In early Ottoman history, the state depended on the timar system of feudal dues; but over time - especially due to the need to hire professional soldiers rather than peasants serving a feudal military obligation - more emphasis was placed on cash taxes, and avarız took over from the timar system. Avarız began in the late fifteenth century.
Initially, nüzül was seen as an alternative to avarız; nuzul was (in principle) a payment of food, in kind. In times of war, villages might be required to supply food to army supply points, or they might be required to supply cash; but never both. Over time, this relationship changed, and both might be demanded (whilst nüzül also became a cash tax).
Detailed Ottoman tax registers survive which show the levels and details of taxation in different provinces. Although the tax burden was very variable, nüzül and avarız were very important taxes in the 17th century - for instance, they represented 58% of all tax revenue in Manastir in 1621-1622 - but by the 18th century their importance had declined, and more money was collected through other taxes.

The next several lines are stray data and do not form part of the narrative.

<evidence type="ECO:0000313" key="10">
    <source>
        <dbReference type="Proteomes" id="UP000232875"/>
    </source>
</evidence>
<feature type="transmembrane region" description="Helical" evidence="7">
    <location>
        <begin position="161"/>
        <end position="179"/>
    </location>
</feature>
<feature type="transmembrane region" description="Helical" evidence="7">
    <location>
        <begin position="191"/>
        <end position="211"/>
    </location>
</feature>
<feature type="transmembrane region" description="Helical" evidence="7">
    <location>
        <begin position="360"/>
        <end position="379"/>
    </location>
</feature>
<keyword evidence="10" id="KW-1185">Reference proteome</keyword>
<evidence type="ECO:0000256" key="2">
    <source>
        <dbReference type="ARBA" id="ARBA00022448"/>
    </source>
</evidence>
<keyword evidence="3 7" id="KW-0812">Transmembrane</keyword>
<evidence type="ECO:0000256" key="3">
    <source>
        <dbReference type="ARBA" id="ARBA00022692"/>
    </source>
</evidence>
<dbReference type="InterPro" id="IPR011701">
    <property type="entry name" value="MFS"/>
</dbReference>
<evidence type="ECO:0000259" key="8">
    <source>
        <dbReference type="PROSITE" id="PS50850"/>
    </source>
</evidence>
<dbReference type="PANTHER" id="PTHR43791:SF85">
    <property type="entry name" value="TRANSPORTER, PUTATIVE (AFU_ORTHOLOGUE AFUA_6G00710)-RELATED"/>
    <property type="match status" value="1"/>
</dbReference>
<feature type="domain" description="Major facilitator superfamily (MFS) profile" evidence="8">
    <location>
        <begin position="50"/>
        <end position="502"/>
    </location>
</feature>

An avarızhane was a household defined for tax purposes. Initially, this was equivalent to one gercekhane (i.e. a real household), but over time, taxpayers were aggregated into larger groups; by the seventeenth century, an avarızhane might include several households, or gercekhanes.
Avarız might be collected through an Iltizam, or tax farm.
Avarız as a category of taxes 
The name "Avarız" was also used as a blanket term for cash taxes levied by central government, or avarız-i divaniye. The term later came to be used for one specific tax.
Difficulties and exemptions 
The Ottoman Empire had a complex system of tax exemptions, and avarız was no exception. Various groups were exempted from avarız on the basis of lineage, public service by favoured professions, and sometimes a district's an exceptional inability to pay (for instance, if the district had already paid heavily towards other taxes, or been ravaged by warfare). The most common exemption was for villages which had been assigned guard duties.
- ACCOUNTING METHOD USED BY OTTOMANS FOR 500 YEARS: STAIRS (MERDIBAN) METHOD. p. 418.
- Acun, Fatma (2002). "The Other Side of the Coin: Tax Exemptions within the Context of Ottoman Taxation History". Bulgarian Historical Review.
- Demirci, Süleyman (April 2004). "Settling Disputes over Avâriz Levies in the Ottoman City of Kayseri, c. 1620S-1660". Journal of Academic Studies 5 (20): p87–98.
- Faroqhi, Quataert (1997). An economic and social history of the Ottoman Empire. Cambridge University Press. p. 532. ISBN 978-0-521-57455-6.
- McGowan, Bruce (2010). Economic Life in Ottoman Europe: Taxation, Trade and the Struggle for Land, 1600-1800. Cambridge University Press. ISBN 978-0-521-13536-8.
- "Cash Awqaf in the Ottomans as Philanthropic Foundations And Their Accounting Practices". 2008-10-08. Retrieved 14 August 2011.